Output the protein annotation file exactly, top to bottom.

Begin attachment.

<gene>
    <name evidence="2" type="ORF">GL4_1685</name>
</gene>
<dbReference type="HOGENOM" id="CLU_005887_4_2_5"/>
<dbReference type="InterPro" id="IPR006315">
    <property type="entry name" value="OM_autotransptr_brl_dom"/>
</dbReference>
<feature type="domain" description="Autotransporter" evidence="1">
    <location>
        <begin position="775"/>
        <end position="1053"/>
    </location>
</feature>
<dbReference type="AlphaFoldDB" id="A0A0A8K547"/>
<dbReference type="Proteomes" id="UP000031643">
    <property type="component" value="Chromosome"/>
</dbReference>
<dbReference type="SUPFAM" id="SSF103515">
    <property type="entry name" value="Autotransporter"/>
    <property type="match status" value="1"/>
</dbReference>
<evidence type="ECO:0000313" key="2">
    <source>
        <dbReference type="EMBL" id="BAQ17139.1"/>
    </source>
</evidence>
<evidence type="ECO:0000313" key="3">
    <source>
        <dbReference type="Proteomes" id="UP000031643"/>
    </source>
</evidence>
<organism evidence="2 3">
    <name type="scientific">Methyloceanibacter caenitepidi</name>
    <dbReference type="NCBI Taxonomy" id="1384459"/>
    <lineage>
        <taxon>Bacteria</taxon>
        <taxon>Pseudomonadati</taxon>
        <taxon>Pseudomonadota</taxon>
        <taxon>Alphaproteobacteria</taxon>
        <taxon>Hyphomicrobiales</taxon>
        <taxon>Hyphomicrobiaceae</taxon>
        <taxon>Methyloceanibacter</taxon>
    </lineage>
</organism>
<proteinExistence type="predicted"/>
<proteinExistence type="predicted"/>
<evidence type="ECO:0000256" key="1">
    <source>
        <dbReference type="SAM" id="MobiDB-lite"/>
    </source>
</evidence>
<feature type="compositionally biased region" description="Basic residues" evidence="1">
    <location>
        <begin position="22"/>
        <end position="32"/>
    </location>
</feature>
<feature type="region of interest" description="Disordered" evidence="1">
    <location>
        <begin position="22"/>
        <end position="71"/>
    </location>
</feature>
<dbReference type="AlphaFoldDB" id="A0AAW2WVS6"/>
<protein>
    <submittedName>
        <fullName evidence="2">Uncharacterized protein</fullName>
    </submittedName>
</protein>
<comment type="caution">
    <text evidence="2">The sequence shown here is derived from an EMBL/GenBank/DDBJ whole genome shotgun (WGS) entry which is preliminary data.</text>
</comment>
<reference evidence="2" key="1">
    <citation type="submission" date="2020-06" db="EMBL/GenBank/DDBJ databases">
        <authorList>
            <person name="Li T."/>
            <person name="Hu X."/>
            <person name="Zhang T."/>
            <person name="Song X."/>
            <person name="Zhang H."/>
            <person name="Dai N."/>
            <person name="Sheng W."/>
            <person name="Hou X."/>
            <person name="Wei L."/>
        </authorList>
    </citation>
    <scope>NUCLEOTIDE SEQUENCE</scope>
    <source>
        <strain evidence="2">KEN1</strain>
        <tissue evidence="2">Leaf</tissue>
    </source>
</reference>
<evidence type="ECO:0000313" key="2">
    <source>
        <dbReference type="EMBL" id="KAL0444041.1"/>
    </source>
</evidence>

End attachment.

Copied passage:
<gene>
    <name evidence="2" type="ORF">GL4_1685</name>
</gene>
<dbReference type="HOGENOM" id="CLU_005887_4_2_5"/>
<dbReference type="InterPro" id="IPR006315">
    <property type="entry name" value="OM_autotransptr_brl_dom"/>
</dbReference>
<feature type="domain" description="Autotransporter" evidence="1">
    <location>
        <begin position="775"/>
        <end position="1053"/>
    </location>
</feature>
<dbReference type="AlphaFoldDB" id="A0A0A8K547"/>
<dbReference type="Proteomes" id="UP000031643">
    <property type="component" value="Chromosome"/>
</dbReference>
<dbReference type="SUPFAM" id="SSF103515">
    <property type="entry name" value="Autotransporter"/>
    <property type="match status" value="1"/>
</dbReference>
<evidence type="ECO:0000313" key="2">
    <source>
        <dbReference type="EMBL" id="BAQ17139.1"/>
    </source>
</evidence>
<evidence type="ECO:0000313" key="3">
    <source>
        <dbReference type="Proteomes" id="UP000031643"/>
    </source>
</evidence>
<organism evidence="2 3">
    <name type="scientific">Methyloceanibacter caenitepidi</name>
    <dbReference type="NCBI Taxonomy" id="1384459"/>
    <lineage>
        <taxon>Bacteria</taxon>
        <taxon>Pseudomonadati</taxon>
        <taxon>Pseudomonadota</taxon>
        <taxon>Alphaproteobacteria</taxon>
        <taxon>Hyphomicrobiales</taxon>
        <taxon>Hyphomicrobiaceae</taxon>
        <taxon>Methyloceanibacter</taxon>
    </lineage>
</organism>
<proteinExistence type="predicted"/>
<proteinExistence type="predicted"/>
<evidence type="ECO:0000256" key="1">
    <source>
        <dbReference type="SAM" id="MobiDB-lite"/>
    </source>
</evidence>
<feature type="compositionally biased region" description="Basic residues" evidence="1">
    <location>
        <begin position="22"/>
        <end position="32"/>
    </location>
</feature>
<feature type="region of interest" description="Disordered" evidence="1">
    <location>
        <begin position="22"/>
        <end position="71"/>
    </location>
</feature>
<dbReference type="AlphaFoldDB" id="A0AAW2WVS6"/>
<protein>
    <submittedName>
        <fullName evidence="2">Uncharacterized protein</fullName>
    </submittedName>
</protein>
<comment type="caution">
    <text evidence="2">The sequence shown here is derived from an EMBL/GenBank/DDBJ whole genome shotgun (WGS) entry which is preliminary data.</text>
</comment>
<reference evidence="2" key="1">
    <citation type="submission" date="2020-06" db="EMBL/GenBank/DDBJ databases">
        <authorList>
            <person name="Li T."/>
            <person name="Hu X."/>
            <person name="Zhang T."/>
            <person name="Song X."/>
            <person name="Zhang H."/>
            <person name="Dai N."/>
            <person name="Sheng W."/>
            <person name="Hou X."/>
            <person name="Wei L."/>
        </authorList>
    </citation>
    <scope>NUCLEOTIDE SEQUENCE</scope>
    <source>
        <strain evidence="2">KEN1</strain>
        <tissue evidence="2">Leaf</tissue>
    </source>
</reference>
<evidence type="ECO:0000313" key="2">
    <source>
        <dbReference type="EMBL" id="KAL0444041.1"/>
    </source>
</evidence>